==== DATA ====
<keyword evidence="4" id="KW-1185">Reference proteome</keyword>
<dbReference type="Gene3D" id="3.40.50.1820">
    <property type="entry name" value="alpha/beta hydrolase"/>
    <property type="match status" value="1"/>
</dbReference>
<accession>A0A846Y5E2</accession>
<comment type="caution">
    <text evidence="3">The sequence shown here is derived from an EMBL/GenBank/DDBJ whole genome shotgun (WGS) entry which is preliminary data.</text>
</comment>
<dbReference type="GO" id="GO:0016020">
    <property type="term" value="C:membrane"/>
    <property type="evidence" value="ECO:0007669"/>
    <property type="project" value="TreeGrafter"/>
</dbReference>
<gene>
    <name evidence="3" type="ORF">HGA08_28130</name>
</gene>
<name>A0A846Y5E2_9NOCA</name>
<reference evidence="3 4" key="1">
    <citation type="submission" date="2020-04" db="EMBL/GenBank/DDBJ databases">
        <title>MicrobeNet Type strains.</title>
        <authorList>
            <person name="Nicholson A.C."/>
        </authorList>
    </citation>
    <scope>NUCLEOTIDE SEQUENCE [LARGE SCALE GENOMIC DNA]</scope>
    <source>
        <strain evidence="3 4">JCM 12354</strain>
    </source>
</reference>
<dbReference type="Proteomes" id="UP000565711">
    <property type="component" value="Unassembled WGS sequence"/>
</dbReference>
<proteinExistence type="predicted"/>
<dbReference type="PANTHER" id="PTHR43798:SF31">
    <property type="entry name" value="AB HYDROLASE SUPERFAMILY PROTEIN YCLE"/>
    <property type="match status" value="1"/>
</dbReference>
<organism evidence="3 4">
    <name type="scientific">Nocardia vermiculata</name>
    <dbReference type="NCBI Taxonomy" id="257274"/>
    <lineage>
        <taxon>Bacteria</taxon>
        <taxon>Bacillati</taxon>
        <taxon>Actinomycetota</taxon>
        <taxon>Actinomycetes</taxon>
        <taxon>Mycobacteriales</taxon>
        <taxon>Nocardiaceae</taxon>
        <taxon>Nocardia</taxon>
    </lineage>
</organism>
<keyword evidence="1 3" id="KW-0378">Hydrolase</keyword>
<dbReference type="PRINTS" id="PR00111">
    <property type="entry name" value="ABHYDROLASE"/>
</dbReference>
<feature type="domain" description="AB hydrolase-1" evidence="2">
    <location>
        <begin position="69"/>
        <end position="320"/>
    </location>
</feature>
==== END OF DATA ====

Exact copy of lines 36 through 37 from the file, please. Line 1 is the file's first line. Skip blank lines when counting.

    <property type="entry name" value="AB HYDROLASE SUPERFAMILY PROTEIN YCLE"/>
    <property type="match status" value="1"/>